The United States and Turkey: Friends, enemies, or only interests?

U.S. Secretary of State Rex Tillerson and Turkish Foreign Minister Mevlut Cavusoglu attend a news conference in Ankara, Turkey, March 30, 2017. REUTERS/Umit Bektas

The cover of "The United States and Turkey: Friends, Enemies, or Only Interests"
In “The United States and Turkey: Friends, Enemies, or Only Interests,” Aslı Aydıntaşbaş and Kemal Kirişci discuss the myriad of factors that have strained Washington’s relations with this long-standing NATO ally and offer various strategies to reboot ties in a period of uncertainty and chaos across the Middle East.

The authors’ central recommendations for moving U.S.-Turkey ties from a transactional relationship back to “the model partnership” are supported by a wealth of research on the state and trajectory of Turkish democracy, the nature of internal and external security concerns, challenges and opportunities in the Turkey-EU relationship, and more. Ten key policy recommendations are highlighted below and illuminated by links to additional background information and research.

Key Report Recommendations

1Continue to support civil society and independent institutions to preserve pluralism and democratic culture.


2Dialogue with the Turkish leadership about backsliding in its democracy.


3Remind the Turkish leadership that greater bilateral trade is contingent on successful, democratic reform.


4Encourage the upgrading of EU-Turkey customs union.


5Start an independent judicial inquiry on the issue of Gülen’s extradition.


6Push for PKK ceasefire inside Turkey and facilitate a return to the negotiating table.


7Postpone decision on arming Syrian Kurds for Raqqa offensive until after referendum.


8Leverage Turkey’s potential to be a template for better governance in the region.


9Consult Turkish officials on policies to curb Iranian nuclear capabilities.


10Engage Turkey in NATO-led efforts in the Mediterranean, such as monitoring illegal immigration and helping stabilize Libya.

Further Research

    • Listen to Kemal Kirişci discuss the 2016 coup in Turkey and its implications for Turkey’s regional role, foreign policy, and its democracy.
    • In an interview with the Council on Foreign Relations, Kirişci explained Turkey’s prospects after the coup attempt.
    • In a podcast conversation with Senior Fellow Ted Piccone, Kirişci said:

“[Turkey’s] democracy was always a problematic one, interrupted by military coups, but also when there were no military coups the democracy itself had its own challenges with respect to the quality of human rights, the spectrum of democracy as well – the military always hung over this democracy like Damocles’ sword.” Listen to the full episode.

    • Kirişci explained Recep Tayyip Erdoğan’s ambitions in an interview with the University of Montreal. Watch (French).
    • In a July 2016 blog post, Kirişci outlined the geopolitics of Turkey’s failed coup. Separately, he also called for some sympathy for Turkey in the aftermath of Turkey’s coup attempt, pointing to the death toll as well as the less tangible—but real—national trauma.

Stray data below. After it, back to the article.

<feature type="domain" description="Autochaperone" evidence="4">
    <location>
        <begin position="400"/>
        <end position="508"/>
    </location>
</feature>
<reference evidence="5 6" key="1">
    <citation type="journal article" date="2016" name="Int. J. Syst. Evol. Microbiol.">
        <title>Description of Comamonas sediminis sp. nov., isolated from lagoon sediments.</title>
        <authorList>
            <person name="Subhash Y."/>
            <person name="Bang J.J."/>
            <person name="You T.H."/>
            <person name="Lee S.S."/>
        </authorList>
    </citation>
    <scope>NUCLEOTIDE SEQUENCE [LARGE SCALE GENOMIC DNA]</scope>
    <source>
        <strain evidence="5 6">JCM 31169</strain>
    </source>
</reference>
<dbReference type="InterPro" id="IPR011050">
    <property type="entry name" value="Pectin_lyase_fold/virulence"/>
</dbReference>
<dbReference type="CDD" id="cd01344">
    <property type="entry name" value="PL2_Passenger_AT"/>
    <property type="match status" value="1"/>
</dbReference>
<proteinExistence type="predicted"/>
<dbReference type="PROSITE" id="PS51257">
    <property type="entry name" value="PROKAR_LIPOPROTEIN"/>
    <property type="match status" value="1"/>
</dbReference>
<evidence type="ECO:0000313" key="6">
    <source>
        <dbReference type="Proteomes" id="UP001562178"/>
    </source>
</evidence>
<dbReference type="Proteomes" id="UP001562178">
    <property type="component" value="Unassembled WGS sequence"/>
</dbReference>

• In an essay for the European Council on Foreign Relations, Aslı Aydıntaşbaş detailed the role of the Gülen movement in Turkey’s coup attempt.
    • After Turkish police raided the office of the Cumhuriyet newspaper in October 2016, Kirişci argued that Turkey was getting worse before it got better. Aydıntaşbaş wrote in a commentary that Turkey was once a free society—but now the country, was rapidly destroying itself.
    • Following an attack on a nightclub on New Year’s Eve, Kirişci lamented the ways in which Turkey’s security situation and democratic standards have rapidly deteriorated.
    • At a Brookings event to discuss a new Turkey Project Paper, Kirişci and other experts discussed the Kurdish problem—both in Turkey and vis-à-vis the Syrian civil war.
    • Ahead of a Turkish referendum on a set of constitutional changes in April 2017, Aydıntaşbaş outlined the choices and what they would mean for Turkey. Kirişci explained in a podcast episode that it would transfer significant power to President Erdoğan. After voters passed it, Kirişci wrote that the referendum results risked further polarization in the country; Aydıntaşbaş argued that the thin margin of victory presented numerous problems for Erdoğan, suggesting that all is not yet lost for Turkish democracy.
    • At an event in October 2016, Kirişci and a panel of experts discussed efforts to reach a comprehensive settlement on Cyprus, pointing to a new Turkey Project Paper that offers new ideas for a path forward. Watch the event:
    • Ahead of two high-level U.N. summits on the global refugee crisis, Kirişci wrote a blog post exploring Turkey’s perplexing, and noticed, absence from the events.
    • Shortly after Donald Trump’s election in the United States, Kirişci—together with Onur Bülbül—explained what to expect from a Trump-Erdoğan relationship; Kirişci and Ali Tuygan later determined that U.S.-Turkey relations under Trump may hinge more on Turkey than on Trump.
    • Amid concerns about state of the EU-Turkey relationship, Kirişci wrote in an op-ed that there are at least three reasons to be hopeful: trade relations, the prestige that comes with association with the EU, and security benefits.
    • In anticipation of the much-watched first meeting between Trump and Erdoğan, Kirişci implored the two leaders: Don’t forget the Syrian refugees.
    • In October 2017, when Turkey arrested U.S. consular employees and the United States responding with a visa ban, Aydıntaşbaş argued that Turkey-U.S. relations were locked in a downward spiral.